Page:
Sheila Rae, the Brave. Written and illustrated by Kevin Henks. ©1987, Greenwillow Books. Sheila Rae is very brave. Braver than anyone. She steps on sidewalk cracks, giggles when the principal walks by and growls at stray dogs as she sings, “I am brave…I am fearless.” Sheila Rae is very brave. Until she decides to take a different route home from school. And things do not look the same, noises sound scary and she has creepy thoughts. Thank goodness her sister, Louise, is following her. In his inimitable style, Kevin Henkes brings us another loveable character and her sister to brighten our day, make us smile and teach us a thing or two about courage.

Testing the Ice: A True Story About Jackie Robinson.  By Sharon Robinson. Illustrated by Kadir Nelson. ©2009, Scholastic Press. Most people know that Jackie Robinson was the African American baseball player who broke the color barrier in Major League Baseball. That achievement took enormous courage and was extremely public. This book, however, is about a feat of courage that took place in the privacy of his own home, in front of his children. It took place on a very cold winter’s day, when his children asked him to test the ice on their pond to see if it was safe for skating. He put on his boots and slowly walked out on the ice, tapping gently to make sure it would not crack. He declared it safe and the children rushed out on their skates to thank him. It wasn’t until many years later that they realized how courageous their father was, because Jackie Robinson could not swim. Beautiful, detailed illustrations bring this story to life.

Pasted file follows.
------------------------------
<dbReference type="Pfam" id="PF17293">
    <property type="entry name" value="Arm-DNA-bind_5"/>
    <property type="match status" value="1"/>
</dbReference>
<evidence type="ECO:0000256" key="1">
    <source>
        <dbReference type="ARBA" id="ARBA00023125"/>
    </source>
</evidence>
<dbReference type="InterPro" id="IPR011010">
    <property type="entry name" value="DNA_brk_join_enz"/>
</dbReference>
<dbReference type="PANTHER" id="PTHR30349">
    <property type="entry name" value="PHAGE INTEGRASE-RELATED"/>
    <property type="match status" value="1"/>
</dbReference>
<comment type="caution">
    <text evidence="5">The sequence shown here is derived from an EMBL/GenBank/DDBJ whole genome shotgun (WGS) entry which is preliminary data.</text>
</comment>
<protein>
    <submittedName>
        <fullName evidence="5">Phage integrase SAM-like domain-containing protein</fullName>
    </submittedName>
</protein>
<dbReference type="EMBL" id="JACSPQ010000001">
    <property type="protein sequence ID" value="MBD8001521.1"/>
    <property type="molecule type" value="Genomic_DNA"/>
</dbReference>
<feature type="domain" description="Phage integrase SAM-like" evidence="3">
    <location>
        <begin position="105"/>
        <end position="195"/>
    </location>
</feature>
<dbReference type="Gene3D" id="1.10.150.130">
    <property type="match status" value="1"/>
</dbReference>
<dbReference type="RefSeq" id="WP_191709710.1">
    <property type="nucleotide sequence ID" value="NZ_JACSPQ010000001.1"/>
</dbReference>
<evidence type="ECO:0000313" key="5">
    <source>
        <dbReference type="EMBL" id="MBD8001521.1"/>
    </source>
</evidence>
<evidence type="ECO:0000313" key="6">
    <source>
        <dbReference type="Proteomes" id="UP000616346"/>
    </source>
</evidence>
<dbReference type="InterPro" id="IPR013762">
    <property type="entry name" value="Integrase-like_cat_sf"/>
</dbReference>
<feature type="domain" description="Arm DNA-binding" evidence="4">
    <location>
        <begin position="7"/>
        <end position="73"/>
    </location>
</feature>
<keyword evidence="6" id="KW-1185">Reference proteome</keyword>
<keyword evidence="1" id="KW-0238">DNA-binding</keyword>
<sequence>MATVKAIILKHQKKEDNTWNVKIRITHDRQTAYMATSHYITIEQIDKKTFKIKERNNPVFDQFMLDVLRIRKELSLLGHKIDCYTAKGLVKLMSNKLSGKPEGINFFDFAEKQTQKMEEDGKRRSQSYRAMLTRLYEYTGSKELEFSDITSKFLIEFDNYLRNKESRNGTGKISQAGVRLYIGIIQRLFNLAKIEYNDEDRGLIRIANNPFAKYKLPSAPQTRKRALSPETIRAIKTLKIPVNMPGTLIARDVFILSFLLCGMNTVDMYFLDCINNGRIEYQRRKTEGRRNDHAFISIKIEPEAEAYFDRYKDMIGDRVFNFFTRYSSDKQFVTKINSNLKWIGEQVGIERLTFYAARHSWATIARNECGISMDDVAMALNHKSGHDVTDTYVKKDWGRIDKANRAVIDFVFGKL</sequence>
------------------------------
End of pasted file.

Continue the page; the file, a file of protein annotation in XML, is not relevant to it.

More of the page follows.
I hope that you will find these books inspirational and meaningful as you plan your Passover experiences. Perhaps you will want to share them with your Seder guests or your hosting family.